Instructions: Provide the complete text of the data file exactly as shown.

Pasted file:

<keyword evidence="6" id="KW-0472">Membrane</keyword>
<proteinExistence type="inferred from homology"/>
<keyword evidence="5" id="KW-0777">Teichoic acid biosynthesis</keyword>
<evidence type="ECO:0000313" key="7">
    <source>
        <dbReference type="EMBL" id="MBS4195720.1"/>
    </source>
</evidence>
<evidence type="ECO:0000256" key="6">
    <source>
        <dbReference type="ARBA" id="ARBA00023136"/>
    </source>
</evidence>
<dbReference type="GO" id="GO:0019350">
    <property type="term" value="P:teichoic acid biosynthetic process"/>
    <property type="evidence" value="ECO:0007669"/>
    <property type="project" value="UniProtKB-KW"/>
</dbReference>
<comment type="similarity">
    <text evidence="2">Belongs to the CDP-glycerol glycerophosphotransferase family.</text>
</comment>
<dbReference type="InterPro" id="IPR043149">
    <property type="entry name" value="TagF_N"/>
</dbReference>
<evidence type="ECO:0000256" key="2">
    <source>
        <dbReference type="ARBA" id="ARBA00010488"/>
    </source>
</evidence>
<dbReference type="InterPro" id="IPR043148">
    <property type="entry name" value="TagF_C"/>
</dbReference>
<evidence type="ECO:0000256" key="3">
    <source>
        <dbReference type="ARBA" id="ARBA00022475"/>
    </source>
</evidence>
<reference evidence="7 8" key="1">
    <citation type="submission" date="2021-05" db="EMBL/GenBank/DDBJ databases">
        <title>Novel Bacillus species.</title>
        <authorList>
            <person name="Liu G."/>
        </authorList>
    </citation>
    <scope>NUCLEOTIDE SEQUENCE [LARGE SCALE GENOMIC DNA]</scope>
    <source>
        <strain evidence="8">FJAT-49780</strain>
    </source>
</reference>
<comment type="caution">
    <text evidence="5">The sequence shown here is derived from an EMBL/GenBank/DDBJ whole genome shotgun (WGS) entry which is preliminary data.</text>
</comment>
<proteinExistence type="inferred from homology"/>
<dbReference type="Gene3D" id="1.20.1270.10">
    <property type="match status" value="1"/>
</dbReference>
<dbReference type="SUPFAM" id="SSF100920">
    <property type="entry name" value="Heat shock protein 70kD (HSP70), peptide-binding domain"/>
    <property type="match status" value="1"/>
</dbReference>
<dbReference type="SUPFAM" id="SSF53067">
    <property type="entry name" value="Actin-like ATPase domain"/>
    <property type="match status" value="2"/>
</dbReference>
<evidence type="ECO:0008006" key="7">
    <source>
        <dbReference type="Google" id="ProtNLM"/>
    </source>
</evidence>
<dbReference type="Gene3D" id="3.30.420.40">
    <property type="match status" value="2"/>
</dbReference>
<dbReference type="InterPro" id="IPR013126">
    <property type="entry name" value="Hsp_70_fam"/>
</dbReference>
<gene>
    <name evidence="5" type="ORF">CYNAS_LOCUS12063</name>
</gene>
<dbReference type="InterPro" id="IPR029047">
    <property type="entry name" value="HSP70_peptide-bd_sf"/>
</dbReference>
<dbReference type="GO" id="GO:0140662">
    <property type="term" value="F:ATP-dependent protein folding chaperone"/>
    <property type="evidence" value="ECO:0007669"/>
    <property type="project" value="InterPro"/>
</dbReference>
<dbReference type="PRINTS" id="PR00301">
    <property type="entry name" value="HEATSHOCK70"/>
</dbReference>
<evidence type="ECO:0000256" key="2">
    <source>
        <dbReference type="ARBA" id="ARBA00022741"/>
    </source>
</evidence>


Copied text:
<keyword evidence="6" id="KW-0472">Membrane</keyword>
<proteinExistence type="inferred from homology"/>
<keyword evidence="5" id="KW-0777">Teichoic acid biosynthesis</keyword>
<evidence type="ECO:0000313" key="7">
    <source>
        <dbReference type="EMBL" id="MBS4195720.1"/>
    </source>
</evidence>
<evidence type="ECO:0000256" key="6">
    <source>
        <dbReference type="ARBA" id="ARBA00023136"/>
    </source>
</evidence>
<dbReference type="GO" id="GO:0019350">
    <property type="term" value="P:teichoic acid biosynthetic process"/>
    <property type="evidence" value="ECO:0007669"/>
    <property type="project" value="UniProtKB-KW"/>
</dbReference>
<comment type="similarity">
    <text evidence="2">Belongs to the CDP-glycerol glycerophosphotransferase family.</text>
</comment>
<dbReference type="InterPro" id="IPR043149">
    <property type="entry name" value="TagF_N"/>
</dbReference>
<evidence type="ECO:0000256" key="2">
    <source>
        <dbReference type="ARBA" id="ARBA00010488"/>
    </source>
</evidence>
<dbReference type="InterPro" id="IPR043148">
    <property type="entry name" value="TagF_C"/>
</dbReference>
<evidence type="ECO:0000256" key="3">
    <source>
        <dbReference type="ARBA" id="ARBA00022475"/>
    </source>
</evidence>
<reference evidence="7 8" key="1">
    <citation type="submission" date="2021-05" db="EMBL/GenBank/DDBJ databases">
        <title>Novel Bacillus species.</title>
        <authorList>
            <person name="Liu G."/>
        </authorList>
    </citation>
    <scope>NUCLEOTIDE SEQUENCE [LARGE SCALE GENOMIC DNA]</scope>
    <source>
        <strain evidence="8">FJAT-49780</strain>
    </source>
</reference>
<comment type="caution">
    <text evidence="5">The sequence shown here is derived from an EMBL/GenBank/DDBJ whole genome shotgun (WGS) entry which is preliminary data.</text>
</comment>
<proteinExistence type="inferred from homology"/>
<dbReference type="Gene3D" id="1.20.1270.10">
    <property type="match status" value="1"/>
</dbReference>
<dbReference type="SUPFAM" id="SSF100920">
    <property type="entry name" value="Heat shock protein 70kD (HSP70), peptide-binding domain"/>
    <property type="match status" value="1"/>
</dbReference>
<dbReference type="SUPFAM" id="SSF53067">
    <property type="entry name" value="Actin-like ATPase domain"/>
    <property type="match status" value="2"/>
</dbReference>
<evidence type="ECO:0008006" key="7">
    <source>
        <dbReference type="Google" id="ProtNLM"/>
    </source>
</evidence>
<dbReference type="Gene3D" id="3.30.420.40">
    <property type="match status" value="2"/>
</dbReference>
<dbReference type="InterPro" id="IPR013126">
    <property type="entry name" value="Hsp_70_fam"/>
</dbReference>
<gene>
    <name evidence="5" type="ORF">CYNAS_LOCUS12063</name>
</gene>
<dbReference type="InterPro" id="IPR029047">
    <property type="entry name" value="HSP70_peptide-bd_sf"/>
</dbReference>
<dbReference type="GO" id="GO:0140662">
    <property type="term" value="F:ATP-dependent protein folding chaperone"/>
    <property type="evidence" value="ECO:0007669"/>
    <property type="project" value="InterPro"/>
</dbReference>
<dbReference type="PRINTS" id="PR00301">
    <property type="entry name" value="HEATSHOCK70"/>
</dbReference>
<evidence type="ECO:0000256" key="2">
    <source>
        <dbReference type="ARBA" id="ARBA00022741"/>
    </source>
</evidence>